2006 Best of Year Lists

A round-up of the Best of Year Lists:

In "The Guardian", Mariella Frostrup chooses: "Theft: A Love Story by Peter Carey offers muscular prose and a story that whips its way from Sydney to New York through the pretence of the art world, asks interesting questions and offers a rollicking adventure"; MJ Hyland writes: "My favourite book of 2005/2006 was Jose Saramago's Seeing. It doesn't match Blindness but is extraordinary nevertheless. Saramago is a smart and profoundly strange writer"; and Siri Hustvedt: "Theft by Peter Carey. His sentences always crackle. In Theft, it was the relation between the two brothers and the keen realisation of each voice that I especially loved"; Andrea Levy Chose Kate Grenville's The Secret River; Hilary Mantel: "The novel that has intrigued me most this year is MJ Hyland's Booker-shortlisted Carry Me Down about a giant boy growing up in Ireland in the 1970s. It is impossible to guess what this original talent will produce next"; and Colm Tóibín states "Carmen Callil's Bad Faith is a meticulously researched and shocking account of the rise and the rule of the venal anti-Semite Louis Darquier who, amazingly, held power in Vichy France and was responsible for the deaths of many people. The complex story is told with real narrative skill and contained indignation".

Marcel Berlins, in "The Times", picks Peter Temple's The Broken Shore in his Best of Crime list and describes it as "a wonderful surprise, full of rich characterisation, sharp dialogue, believable emotions and a pungent whiff of small-town Australia. Joe Cashin's guilt over a bungled stakeout has reduced the tough Melbourne cop to a tormented loner in a shabby resort. Aboriginal boys are suspected of killing a local worthy. Seeking the truth provokes a traumatic journey through the town's buried secrets, and those of Cashin's own family."

Still in "The Times" and Gordon Ramsay was impressed with Justin North and his book Becassé which is "is part travelogue, part recipe book and takes us from pigeon farms in Victoria to fishing villages in Tasmania and blood orange farms near Canberra. Some of the recipes are quite cheffy, but at their heart is North's love of properly sourced food. The section on flavoured salts is particularly fascinating."

In the Children's, age 11+ section, Amanda Craig lists "Michael Morpurgo's Alone on the Wide, Wide Sea is also about love and sea. Arthur is sent from Liverpool to Australia to escape the Second World War but finds cruelty and forced labour in the Outback. Years later his daughter Allie makes the return journey alone in a sailing boat. Lyrical and moving, it is one of the former Children's Laureate's best books for years."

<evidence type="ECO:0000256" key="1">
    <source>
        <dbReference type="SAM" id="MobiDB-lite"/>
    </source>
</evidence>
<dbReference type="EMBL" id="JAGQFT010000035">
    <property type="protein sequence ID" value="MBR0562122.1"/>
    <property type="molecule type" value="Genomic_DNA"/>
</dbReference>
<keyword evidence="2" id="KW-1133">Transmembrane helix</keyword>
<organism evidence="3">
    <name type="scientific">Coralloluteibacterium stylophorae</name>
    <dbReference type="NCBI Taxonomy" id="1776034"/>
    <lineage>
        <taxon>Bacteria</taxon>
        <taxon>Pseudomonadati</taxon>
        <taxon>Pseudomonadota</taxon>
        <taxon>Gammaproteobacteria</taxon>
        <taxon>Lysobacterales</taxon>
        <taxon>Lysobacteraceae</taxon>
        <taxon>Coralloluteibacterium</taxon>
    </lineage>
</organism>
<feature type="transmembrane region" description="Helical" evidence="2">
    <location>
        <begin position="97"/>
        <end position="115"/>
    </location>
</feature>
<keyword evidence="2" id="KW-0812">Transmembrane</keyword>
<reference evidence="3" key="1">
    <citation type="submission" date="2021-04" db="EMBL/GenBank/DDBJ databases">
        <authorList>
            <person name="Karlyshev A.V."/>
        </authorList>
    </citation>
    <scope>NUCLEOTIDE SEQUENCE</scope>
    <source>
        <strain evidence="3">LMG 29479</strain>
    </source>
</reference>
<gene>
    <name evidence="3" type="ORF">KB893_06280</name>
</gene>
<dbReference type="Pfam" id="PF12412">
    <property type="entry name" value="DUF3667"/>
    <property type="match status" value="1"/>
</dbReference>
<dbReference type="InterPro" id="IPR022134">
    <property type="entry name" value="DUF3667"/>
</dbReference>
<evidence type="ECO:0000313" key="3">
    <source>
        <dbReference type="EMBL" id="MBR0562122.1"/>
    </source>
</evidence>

It was a bit of a surprise to find any Australian books listed in Canada's "Globe and Mail" but Andrew Nikiforuk chose The Weather Makers: How We are Changing the Climate and What It Means for Life on Earth by Tim Flannery: "Australian paleontologist Tim Flannery's highly critical and maddeningly important analysis of the globe's wacky carbon dictatorship will fuel dinner arguments, spark school debates and rudely challenge the deniers. Flannery's warning is blunt, simple and accurate: Business as usual will mean the inevitable collapse of civilization. He does think we can still prevent chaos with modest behavioural changes that won't send Homo economicus to bankruptcy court."

Later in the same list, Mark Frutkin includes The Secret River by Kate Grenville: "Through the lives of the family of William Thornhill, his wife Sal and their two young children, Grenville delivers a novel that goes to the heart of Australia's settling by British convicts and their uneasy relationship with the aboriginals of that raw, sun-scorched island. She masterfully creates three distinct, believable worlds: down-and-out London in the 1790s; Sydney, Australia, in its first rough days; and a 100-acre freehold surrounded by untamed bush."

And Martin Levin choses Carry Me Down by M. J. Hyland, which is "a very fine book, and its half-daft 11-year-old narrator, John Egan, a truly memorable creation. The novel is his account of a crucial year in his life in a rural Irish cottage not far from Dublin, where he lives with his unemployed, angry and intellectually pretentious father, his now-needy, now-remote mother and his more controlling than loving grandmother. John feels certain that he is destined for greatness, owing to a self-proclaimed genius: an ability to tell when someone is lying -- although, in quasi-autistic fashion, he can't quite work out why people lie."

In "The New Statesman", Christopher Bray says "David Thomson's Nicole Kidman was a scalpel-subtle probing of what it means to be an actor"; and Geoffrey Robertson finds that "Tom Keneally's The Commonwealth of Thieves is thoughtful, readable and revelatory, especially about the admirable Admiral Arthur Phillip, whose humanity and compassion towards Aborigines and convicts was extraordinary in an age of savagery and slavery. The British have never honoured Phillip (probably because he was Jewish), so it is appropriate for Australians to claim him as their 'founding father', without whose leadership the country would have been colonised by the French, who do not play cricket."

There's more than a good chance this won't be the last of them. The Australian papers haven't listed their yet for one thing.

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This page contains a single entry by Perry Middlemiss published on November 27, 2006 12:38 PM.

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